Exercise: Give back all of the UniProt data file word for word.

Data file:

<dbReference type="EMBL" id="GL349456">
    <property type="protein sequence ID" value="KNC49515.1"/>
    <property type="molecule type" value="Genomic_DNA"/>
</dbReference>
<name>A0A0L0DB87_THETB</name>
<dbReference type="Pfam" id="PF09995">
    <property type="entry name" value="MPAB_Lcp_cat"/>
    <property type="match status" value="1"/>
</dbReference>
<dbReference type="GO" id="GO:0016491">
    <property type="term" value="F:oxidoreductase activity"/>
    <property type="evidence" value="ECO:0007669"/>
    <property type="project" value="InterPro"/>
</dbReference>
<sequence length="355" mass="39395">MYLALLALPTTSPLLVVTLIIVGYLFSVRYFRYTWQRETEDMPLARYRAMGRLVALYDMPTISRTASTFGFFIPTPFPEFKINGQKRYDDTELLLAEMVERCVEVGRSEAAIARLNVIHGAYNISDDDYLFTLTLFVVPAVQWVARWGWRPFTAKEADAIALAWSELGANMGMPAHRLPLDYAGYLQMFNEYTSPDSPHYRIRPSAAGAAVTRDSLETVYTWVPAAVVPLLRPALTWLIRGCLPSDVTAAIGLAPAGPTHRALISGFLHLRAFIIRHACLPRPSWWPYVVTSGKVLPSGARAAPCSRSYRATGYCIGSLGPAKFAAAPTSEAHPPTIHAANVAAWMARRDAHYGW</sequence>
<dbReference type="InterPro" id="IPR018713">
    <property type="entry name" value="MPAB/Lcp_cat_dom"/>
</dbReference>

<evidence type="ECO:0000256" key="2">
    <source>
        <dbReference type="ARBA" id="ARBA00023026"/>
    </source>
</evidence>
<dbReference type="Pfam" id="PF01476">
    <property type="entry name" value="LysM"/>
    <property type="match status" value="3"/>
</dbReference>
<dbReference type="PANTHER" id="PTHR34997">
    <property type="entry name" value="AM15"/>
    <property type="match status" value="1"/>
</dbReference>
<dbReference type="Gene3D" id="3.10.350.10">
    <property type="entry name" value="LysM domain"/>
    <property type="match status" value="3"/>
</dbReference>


<dbReference type="EMBL" id="GL349456">
    <property type="protein sequence ID" value="KNC49515.1"/>
    <property type="molecule type" value="Genomic_DNA"/>
</dbReference>
<name>A0A0L0DB87_THETB</name>
<dbReference type="Pfam" id="PF09995">
    <property type="entry name" value="MPAB_Lcp_cat"/>
    <property type="match status" value="1"/>
</dbReference>
<dbReference type="GO" id="GO:0016491">
    <property type="term" value="F:oxidoreductase activity"/>
    <property type="evidence" value="ECO:0007669"/>
    <property type="project" value="InterPro"/>
</dbReference>
<sequence length="355" mass="39395">MYLALLALPTTSPLLVVTLIIVGYLFSVRYFRYTWQRETEDMPLARYRAMGRLVALYDMPTISRTASTFGFFIPTPFPEFKINGQKRYDDTELLLAEMVERCVEVGRSEAAIARLNVIHGAYNISDDDYLFTLTLFVVPAVQWVARWGWRPFTAKEADAIALAWSELGANMGMPAHRLPLDYAGYLQMFNEYTSPDSPHYRIRPSAAGAAVTRDSLETVYTWVPAAVVPLLRPALTWLIRGCLPSDVTAAIGLAPAGPTHRALISGFLHLRAFIIRHACLPRPSWWPYVVTSGKVLPSGARAAPCSRSYRATGYCIGSLGPAKFAAAPTSEAHPPTIHAANVAAWMARRDAHYGW</sequence>
<dbReference type="InterPro" id="IPR018713">
    <property type="entry name" value="MPAB/Lcp_cat_dom"/>
</dbReference>

<evidence type="ECO:0000256" key="2">
    <source>
        <dbReference type="ARBA" id="ARBA00023026"/>
    </source>
</evidence>
<dbReference type="Pfam" id="PF01476">
    <property type="entry name" value="LysM"/>
    <property type="match status" value="3"/>
</dbReference>
<dbReference type="PANTHER" id="PTHR34997">
    <property type="entry name" value="AM15"/>
    <property type="match status" value="1"/>
</dbReference>
<dbReference type="Gene3D" id="3.10.350.10">
    <property type="entry name" value="LysM domain"/>
    <property type="match status" value="3"/>
</dbReference>